Dr. McDonnell is the Glaxo-Wellcome Professor of Molecular Cancer Biology, Chairman of the Department of Pharmacology and Cancer Biology, and a Professor of Medicine at Duke University School of Medicine. In addition, he is Co-Director of the Women's Cancer Program of the Duke Cancer Institute. A renowned expert in the molecular pharmacology of nuclear hormone receptors, Dr. McDonnell's research is focused on the genetic and pharmacological dissection of the nuclear receptor signal transduction pathways. Insights from this work have led to the discovery and development of novel estrogen and androgen receptor modulators, some of which are undergoing clinical evaluation as potential treatments for a range of endocrine diseases and disorders. Prior to his positions at Duke, Dr. McDonnell was Director and Head of Molecular Biology at Ligand Pharmaceuticals. Previously, he served as Assistant Professor of Cell Biology at Baylor College of Medicine. He is the recipient of numerous awards including the Ernst Oppenheimer Award from the Endocrine Society, ASPET's John J. Abel Award, the Pharmacia-ASPET Award for Experimental Therapeutics, and the NAMS/Eli Lilly and Company SERM Research Award. Dr. McDonnell is an Honorary Fellow of the Royal College of Physicians (Ireland) and an elected Fellow of the American Association for the Advancement of Science. He has published more than 220 papers on the molecular pharmacology of nuclear hormone receptors and has served as the doctoral thesis advisor for more than 20 students and as mentor for more than 35 postdoctoral fellows. Dr. McDonnell received a degree in Biochemistry from the National University of Ireland and a PhD from Baylor College of Medicine under the mentorship of Bert O'Malley, MD. He completed his postdoctoral fellowship at Smith Kline Pharmaceuticals.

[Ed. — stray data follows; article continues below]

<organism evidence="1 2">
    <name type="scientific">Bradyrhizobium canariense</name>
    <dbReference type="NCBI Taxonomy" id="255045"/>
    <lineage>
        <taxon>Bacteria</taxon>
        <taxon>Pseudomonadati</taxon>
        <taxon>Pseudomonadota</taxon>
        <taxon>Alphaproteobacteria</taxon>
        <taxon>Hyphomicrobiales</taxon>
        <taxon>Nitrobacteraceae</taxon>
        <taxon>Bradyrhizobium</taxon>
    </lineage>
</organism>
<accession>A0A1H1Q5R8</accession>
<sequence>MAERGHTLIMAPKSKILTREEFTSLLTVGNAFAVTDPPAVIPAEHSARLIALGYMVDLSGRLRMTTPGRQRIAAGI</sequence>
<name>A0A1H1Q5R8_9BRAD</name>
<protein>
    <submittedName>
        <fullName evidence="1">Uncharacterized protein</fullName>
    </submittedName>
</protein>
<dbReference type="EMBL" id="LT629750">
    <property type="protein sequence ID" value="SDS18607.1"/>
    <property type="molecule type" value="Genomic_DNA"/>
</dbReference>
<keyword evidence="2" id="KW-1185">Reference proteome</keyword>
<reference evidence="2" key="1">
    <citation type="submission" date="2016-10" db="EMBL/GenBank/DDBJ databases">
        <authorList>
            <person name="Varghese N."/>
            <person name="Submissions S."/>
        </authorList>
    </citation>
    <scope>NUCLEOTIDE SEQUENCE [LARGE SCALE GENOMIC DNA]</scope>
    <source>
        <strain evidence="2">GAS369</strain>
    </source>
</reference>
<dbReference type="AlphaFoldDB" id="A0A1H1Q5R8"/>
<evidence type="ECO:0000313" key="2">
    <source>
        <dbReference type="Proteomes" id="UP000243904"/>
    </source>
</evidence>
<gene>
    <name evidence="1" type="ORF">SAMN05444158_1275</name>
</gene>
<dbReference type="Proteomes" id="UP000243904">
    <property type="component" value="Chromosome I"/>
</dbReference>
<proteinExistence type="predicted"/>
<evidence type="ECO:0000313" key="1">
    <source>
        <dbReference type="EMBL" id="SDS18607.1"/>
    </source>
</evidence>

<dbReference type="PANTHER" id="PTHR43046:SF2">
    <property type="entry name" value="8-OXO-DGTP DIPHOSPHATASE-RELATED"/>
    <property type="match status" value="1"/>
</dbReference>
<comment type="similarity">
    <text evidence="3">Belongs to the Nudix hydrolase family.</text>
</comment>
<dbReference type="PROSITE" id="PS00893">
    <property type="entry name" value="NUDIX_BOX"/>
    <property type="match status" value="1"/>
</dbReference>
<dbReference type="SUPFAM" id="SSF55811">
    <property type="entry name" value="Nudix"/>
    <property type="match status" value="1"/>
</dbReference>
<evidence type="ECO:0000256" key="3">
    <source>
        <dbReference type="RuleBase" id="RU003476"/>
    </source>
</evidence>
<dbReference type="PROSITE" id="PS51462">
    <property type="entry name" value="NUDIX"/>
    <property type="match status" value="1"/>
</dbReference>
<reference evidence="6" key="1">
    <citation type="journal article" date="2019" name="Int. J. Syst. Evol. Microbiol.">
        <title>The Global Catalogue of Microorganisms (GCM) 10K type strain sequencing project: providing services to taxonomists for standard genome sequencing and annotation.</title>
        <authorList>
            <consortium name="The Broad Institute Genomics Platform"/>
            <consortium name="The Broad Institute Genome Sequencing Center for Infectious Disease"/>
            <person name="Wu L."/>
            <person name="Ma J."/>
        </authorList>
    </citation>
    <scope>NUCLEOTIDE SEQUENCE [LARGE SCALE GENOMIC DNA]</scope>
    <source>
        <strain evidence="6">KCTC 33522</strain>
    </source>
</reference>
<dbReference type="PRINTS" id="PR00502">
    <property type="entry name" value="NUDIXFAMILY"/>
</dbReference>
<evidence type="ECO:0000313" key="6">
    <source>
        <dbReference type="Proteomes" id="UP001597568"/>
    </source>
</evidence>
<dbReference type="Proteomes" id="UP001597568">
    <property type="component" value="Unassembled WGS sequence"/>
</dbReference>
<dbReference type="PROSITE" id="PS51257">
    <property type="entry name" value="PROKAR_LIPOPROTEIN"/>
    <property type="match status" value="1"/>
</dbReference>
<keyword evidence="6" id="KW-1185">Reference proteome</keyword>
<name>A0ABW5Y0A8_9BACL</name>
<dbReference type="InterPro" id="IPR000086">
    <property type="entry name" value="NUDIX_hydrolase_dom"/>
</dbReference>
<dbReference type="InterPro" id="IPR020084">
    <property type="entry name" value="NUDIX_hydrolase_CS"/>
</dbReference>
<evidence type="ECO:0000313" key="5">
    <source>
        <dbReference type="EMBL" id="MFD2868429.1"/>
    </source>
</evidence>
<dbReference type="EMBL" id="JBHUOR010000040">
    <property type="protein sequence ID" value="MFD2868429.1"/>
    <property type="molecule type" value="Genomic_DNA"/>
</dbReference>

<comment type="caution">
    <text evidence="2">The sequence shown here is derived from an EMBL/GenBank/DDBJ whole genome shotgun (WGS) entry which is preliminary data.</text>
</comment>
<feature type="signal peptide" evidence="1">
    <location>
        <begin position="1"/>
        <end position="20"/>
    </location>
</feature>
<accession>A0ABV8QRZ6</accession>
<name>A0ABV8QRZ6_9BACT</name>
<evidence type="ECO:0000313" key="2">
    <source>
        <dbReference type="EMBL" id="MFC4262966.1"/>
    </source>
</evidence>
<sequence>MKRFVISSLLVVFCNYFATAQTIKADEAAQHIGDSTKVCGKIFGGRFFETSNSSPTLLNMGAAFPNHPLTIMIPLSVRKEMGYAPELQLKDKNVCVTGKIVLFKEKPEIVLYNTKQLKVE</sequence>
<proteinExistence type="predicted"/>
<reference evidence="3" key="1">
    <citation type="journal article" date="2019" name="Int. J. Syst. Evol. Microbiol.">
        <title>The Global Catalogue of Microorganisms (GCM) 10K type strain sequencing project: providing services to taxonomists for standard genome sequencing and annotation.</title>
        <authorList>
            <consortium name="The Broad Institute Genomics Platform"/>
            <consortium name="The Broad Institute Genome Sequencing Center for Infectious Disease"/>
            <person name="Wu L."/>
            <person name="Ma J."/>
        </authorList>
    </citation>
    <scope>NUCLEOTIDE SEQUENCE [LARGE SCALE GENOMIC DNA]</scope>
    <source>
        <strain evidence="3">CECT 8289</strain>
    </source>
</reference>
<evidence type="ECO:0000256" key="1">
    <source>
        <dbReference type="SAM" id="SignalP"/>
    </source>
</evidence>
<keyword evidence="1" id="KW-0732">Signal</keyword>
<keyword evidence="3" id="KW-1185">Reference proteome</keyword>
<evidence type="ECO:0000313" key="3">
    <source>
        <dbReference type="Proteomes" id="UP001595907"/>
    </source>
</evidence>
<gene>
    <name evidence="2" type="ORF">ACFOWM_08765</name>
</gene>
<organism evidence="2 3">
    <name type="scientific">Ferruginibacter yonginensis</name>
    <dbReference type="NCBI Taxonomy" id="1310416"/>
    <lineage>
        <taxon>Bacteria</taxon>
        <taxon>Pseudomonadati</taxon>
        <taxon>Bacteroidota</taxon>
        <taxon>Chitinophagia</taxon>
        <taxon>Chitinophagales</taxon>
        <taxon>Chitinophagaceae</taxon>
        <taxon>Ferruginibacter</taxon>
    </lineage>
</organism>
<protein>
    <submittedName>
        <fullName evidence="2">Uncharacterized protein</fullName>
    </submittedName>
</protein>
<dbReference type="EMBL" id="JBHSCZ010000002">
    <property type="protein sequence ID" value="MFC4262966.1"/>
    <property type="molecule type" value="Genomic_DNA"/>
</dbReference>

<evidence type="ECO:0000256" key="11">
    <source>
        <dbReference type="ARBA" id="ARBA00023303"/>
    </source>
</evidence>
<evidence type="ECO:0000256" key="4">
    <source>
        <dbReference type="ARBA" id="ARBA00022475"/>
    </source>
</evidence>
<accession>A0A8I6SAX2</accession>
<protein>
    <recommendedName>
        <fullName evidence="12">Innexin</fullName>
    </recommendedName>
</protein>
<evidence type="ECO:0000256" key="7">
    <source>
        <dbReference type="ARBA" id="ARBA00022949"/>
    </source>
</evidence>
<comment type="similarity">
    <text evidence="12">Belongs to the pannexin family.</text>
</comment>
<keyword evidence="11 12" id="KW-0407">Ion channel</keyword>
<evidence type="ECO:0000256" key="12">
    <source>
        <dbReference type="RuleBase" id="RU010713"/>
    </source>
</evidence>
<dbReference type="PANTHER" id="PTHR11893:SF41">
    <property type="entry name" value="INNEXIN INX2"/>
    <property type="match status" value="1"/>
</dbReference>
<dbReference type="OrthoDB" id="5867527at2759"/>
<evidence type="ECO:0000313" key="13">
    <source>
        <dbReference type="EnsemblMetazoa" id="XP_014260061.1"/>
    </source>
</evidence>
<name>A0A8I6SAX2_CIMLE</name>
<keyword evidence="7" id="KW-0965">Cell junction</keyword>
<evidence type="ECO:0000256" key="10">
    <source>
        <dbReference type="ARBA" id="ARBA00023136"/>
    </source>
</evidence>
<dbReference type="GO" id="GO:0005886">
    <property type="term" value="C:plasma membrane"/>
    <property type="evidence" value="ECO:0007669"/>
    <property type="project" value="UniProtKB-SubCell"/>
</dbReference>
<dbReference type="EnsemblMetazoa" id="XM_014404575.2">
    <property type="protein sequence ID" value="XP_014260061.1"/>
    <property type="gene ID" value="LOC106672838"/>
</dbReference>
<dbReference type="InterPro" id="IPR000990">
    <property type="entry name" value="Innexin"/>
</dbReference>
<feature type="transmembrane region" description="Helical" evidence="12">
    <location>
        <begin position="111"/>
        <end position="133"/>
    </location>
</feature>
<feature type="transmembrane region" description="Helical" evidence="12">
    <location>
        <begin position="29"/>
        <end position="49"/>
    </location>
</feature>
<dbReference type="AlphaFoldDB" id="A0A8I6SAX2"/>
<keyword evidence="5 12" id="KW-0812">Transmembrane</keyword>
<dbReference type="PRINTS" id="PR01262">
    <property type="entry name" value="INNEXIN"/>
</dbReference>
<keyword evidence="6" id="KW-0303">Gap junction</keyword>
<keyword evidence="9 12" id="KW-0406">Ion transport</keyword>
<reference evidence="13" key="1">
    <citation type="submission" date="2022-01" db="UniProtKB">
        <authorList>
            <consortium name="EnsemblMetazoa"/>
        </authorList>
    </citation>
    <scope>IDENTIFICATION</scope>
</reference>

John Potts, MD, DSc, is a Founder of Radius and is the Jackson Distinguished Professor of Clinical Medicine at the Massachusetts General Hospital (MGH) and Harvard Medical School. An internationally recognized authority on calcium metabolism and the hormonal mechanisms that govern it, Dr. Potts has been a pioneer in the chemistry and biology of parathyroid hormone (PTH) and its role in clinical disorders of bone and mineral ion metabolism. His research interests focus on calcium and bone metabolism and PTH; his clinical work is on disorders of calcium metabolism and osteoporosis. Previously, Dr. Potts served as Director of Research, as Chairman of the Department of Medicine and Physician-in-Chief, and as Chief of the Endocrine Unit at MGH. Previous to that, he conducted research on protein chemistry at the National Institutes of Health with Nobel laureate Christian Anfinsen. His honors and awards include the Association of Professors of Medicine's Robert H. Williams, MD, Distinguished Chair of Medicine Award (2002); the Biomedical Science Career Program Hope Award (2001); the Endocrine Society's Fred Konrad Koch Award (1991); and the American Society for Bone and Mineral Research's William F. Neumann Award (1987). He holds active and honorary memberships in a number of scientific and professional organizations including the Institute of Medicine and the American Academy of Arts and Sciences and is an elected member of the National Academy of Sciences. He received an MD from the University of Pennsylvania.
Michael Rosenblatt, M.D. currently serves as Executive Vice President and Chief Medical Officer for Merck & Co. Prior to joining Merck in 2009, he was Dean of Tufts University School of Medicine. Before that, he was the George R. Minot Professor of Medicine at Harvard Medical School 1998-2003. Dr. Rosenblatt has also served as Chief of the Division of Bone and Mineral Metabolism Research at Beth Israel Deaconess Medical Center, Harvard faculty dean, senior vice president for Academic Programs at CareGroup and Beth Israel Deaconess Medical Center, and Director of the Harvard-MIT Division of Health Sciences and Technology. Previously, Dr. Rosenblatt was Senior Vice President of Research and Vice President of Biological Research for Merck.